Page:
Hocking Hills, May 16, 2012 – The Hocking Hills region is about an hour southeast of Columbus, Ohio.
It’s a rural area with corners of incredibly scenic natural beauty, affording outdoors activities for every level.
Lodging-wise, it runs the gamut from romantic, secluded cabins to luxury accommodations.
As for dining, you can find both country favorites and gourmet chefs using the finest local produce in their creations.
What to do: Get your maps and your bearings at the Hocking Hills Welcome Center, with the Paul A. Johnson Pencil Sharpener Museum in its yard. The small shed holds thousands of whimsical pencil sharpeners, bequeathed to the area.
Hocking Hills State Park encompasses a huge region with six distinct areas or sub-parks, if you will. With waterfall after waterfall, along with gargantuan rock recesses/caves, unusual plant formations and wild terrain, you’ll think you visited a different continent altogether. Old Man’s Cave and Ash Cave are equally stunning. If you make arrangements for a guided tour with Naturalist Pat Quackenbush, you’ll see hidden wonders. Contact him at 740) 385-8003 ext. 213. Pat.email@example.com.
Get your adrenaline pumping at Ohio ATV World. There are high challenge courses, vehicles for multiple people, along with zip lines and zip rails.
Enjoy a bird’s eye view of the region with a private plane ride. Hocking Hills Scenic Air Tours is manned by veteran pilot Harry Sowers, with 40 years of flying experience.
Take a guided kayak tour of Lake Hope, a serene lake in rugged Zaleski State Forest. Touch the Earth Adventures offers sunrise and sunset paddles, along with full moon paddles.
At the Wind Chime Shop in nearby Logan, you can learn to make your own candles. There are hundreds of scents to anoint your soy candle. The shop also sells an incredible array of wind chimes and Christmas ornaments.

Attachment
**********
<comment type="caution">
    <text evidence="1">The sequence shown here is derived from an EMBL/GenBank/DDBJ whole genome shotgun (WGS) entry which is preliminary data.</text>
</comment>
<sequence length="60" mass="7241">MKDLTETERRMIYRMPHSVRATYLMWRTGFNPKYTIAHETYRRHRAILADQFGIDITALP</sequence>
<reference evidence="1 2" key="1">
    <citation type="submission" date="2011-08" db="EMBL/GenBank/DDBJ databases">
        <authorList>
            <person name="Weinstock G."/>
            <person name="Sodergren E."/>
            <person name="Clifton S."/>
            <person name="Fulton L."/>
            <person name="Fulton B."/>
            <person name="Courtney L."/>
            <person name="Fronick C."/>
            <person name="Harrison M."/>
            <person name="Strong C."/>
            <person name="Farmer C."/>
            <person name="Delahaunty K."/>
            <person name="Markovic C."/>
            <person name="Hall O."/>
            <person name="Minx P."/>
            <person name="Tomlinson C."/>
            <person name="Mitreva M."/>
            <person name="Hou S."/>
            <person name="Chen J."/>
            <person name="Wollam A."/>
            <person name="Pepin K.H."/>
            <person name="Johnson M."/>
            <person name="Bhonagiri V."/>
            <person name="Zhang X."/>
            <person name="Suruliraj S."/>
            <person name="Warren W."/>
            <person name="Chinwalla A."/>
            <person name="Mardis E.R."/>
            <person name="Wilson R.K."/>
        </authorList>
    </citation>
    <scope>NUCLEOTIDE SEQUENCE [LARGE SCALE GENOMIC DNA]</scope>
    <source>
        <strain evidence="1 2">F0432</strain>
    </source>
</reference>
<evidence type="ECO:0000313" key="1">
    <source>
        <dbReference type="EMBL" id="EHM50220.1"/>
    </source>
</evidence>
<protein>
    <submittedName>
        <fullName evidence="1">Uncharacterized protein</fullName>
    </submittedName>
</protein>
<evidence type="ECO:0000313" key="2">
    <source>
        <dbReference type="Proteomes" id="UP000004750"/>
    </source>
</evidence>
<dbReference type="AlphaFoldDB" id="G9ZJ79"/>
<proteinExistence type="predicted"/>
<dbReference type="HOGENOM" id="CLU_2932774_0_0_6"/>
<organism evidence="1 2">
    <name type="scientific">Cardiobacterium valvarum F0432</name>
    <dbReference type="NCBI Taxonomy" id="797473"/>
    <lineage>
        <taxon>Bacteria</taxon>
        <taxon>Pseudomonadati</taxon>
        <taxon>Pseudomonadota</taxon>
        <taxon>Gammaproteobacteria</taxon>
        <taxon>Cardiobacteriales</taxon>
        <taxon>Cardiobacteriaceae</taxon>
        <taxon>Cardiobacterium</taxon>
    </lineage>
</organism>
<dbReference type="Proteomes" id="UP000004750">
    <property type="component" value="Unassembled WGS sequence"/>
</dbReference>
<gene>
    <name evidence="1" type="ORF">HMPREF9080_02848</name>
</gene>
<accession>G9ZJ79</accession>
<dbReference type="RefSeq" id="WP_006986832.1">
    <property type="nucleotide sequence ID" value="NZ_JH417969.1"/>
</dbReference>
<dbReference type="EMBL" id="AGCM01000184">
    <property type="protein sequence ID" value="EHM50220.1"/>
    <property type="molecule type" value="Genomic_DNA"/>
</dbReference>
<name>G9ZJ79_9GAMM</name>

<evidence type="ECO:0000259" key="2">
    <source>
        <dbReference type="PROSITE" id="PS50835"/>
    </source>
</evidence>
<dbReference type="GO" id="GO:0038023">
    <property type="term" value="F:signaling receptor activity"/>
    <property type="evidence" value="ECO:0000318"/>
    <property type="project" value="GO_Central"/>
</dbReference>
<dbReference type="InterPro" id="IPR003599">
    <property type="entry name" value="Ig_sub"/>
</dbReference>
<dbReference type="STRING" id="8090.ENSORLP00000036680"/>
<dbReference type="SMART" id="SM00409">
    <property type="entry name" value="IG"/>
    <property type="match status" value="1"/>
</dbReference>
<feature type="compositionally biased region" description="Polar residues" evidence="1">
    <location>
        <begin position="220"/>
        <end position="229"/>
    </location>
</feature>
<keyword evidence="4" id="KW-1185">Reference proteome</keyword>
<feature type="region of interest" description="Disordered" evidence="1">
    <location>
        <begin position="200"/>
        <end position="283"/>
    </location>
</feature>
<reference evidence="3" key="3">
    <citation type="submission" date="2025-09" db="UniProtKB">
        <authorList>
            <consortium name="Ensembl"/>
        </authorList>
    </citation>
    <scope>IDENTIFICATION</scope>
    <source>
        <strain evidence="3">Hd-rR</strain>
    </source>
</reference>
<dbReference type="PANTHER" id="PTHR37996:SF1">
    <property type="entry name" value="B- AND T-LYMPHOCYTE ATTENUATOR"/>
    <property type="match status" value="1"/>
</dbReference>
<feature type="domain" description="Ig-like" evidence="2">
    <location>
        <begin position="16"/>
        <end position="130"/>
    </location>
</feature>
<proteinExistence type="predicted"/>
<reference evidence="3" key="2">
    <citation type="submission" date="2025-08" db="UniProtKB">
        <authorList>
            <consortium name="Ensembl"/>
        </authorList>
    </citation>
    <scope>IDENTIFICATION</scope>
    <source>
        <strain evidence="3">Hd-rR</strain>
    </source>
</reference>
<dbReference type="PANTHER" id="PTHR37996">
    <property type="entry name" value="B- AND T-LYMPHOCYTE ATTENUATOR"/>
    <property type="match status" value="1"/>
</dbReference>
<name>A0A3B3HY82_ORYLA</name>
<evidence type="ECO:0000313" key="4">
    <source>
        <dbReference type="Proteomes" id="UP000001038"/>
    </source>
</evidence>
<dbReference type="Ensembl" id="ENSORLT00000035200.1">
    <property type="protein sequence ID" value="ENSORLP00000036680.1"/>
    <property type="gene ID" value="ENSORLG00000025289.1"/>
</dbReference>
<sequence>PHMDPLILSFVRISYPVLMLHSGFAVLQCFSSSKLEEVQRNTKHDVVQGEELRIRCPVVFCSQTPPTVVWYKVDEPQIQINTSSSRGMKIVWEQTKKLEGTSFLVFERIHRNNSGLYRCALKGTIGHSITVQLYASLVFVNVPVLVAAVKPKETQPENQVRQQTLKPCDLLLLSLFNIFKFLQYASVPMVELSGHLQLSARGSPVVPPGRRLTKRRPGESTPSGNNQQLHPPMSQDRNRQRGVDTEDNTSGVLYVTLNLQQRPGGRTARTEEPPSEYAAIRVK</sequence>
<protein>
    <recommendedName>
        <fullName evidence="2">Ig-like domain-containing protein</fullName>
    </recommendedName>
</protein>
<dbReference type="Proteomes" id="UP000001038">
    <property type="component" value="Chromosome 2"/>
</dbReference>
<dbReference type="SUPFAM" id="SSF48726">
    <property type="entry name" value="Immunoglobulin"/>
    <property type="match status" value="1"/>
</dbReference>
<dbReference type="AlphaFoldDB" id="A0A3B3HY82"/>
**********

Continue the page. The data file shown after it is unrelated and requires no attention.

See a true piece of Americana at the last washboard factory in the country: Columbus Washboard Company. Washboards are the still-favored method of washing by many of our troops overseas. See how the washboards are still made by vintage equipment and purchase washboards, along with rare vintage soaps.
Where to stay
The Hocking Hills area has more than 700 cabins to choose from. Hocking Hills Cabinsspecialize in super-secluded accommodations in the woods, with romantic touches like outdoor hot tubs, fire rings and covered decks. Depending on the cabin and time of year, rates start in the low $100’s.
Glenlaurel is a luxury resort built to resemble a Scottish manor, with a main manor house, “crofts” (small houses) and cottages. The elegant grounds have Scottish links golf and the manor house houses a fine dining restaurant. Dinners feature gourmet cuisine like juicy pheasant roulade, Scottish poetry and bagpipe music. Room prices start in the mid-$100’s.
Ravenwood Castle and Medieval Village Cottages are accommodations and special occasion venue built in the style of an English castle. It’s been painstakingly furnished with antiques from Europe’s aristocratic homes. Parties can be arranged in the Great Hall. In the village, there are quaint bargain accommodations, just like days of yore: gypsy wagons that run $50 a night.
There are rooms inside the inn, as well as pet-friendly cottages at The Inn and Spa at Cedar Falls. There are also log cabins on the property, dating from the 1840’s, that have been repurposed into a cozy bar and restaurant. Rooms start at the low to mid $100’s.
What to eat: At the Brass Ring, located at a public golf course, the portions are huge, the quality of ingredients is farm-fresh. Menu items include hand-sliced potato chips laden in fine blue cheese and scallions.
Laurelville’s Ridge Inn serves café fare. Head there on Saturdays for the homemade donuts made from a local Amish recipe.
South Bloomingville is the home for Jimbo’s Bar and Diner, a real-deal biker bar. It’s cash only, as they don’t have internet access for credit cards or a website. The burgers are big enough for two people to split.
It takes a Renaissance woman to cover the cool, shocking, tasty, and thought- provoking things in the Baltimore region and beyond. Tamar is a Kentucky Colonel, a beauty pageant winner, and has managed several Southern rock and alt-country bands. She also has a column online, as well as articles of interest to the military. Read more Out and About Baltimore in The Washington Times Communities.
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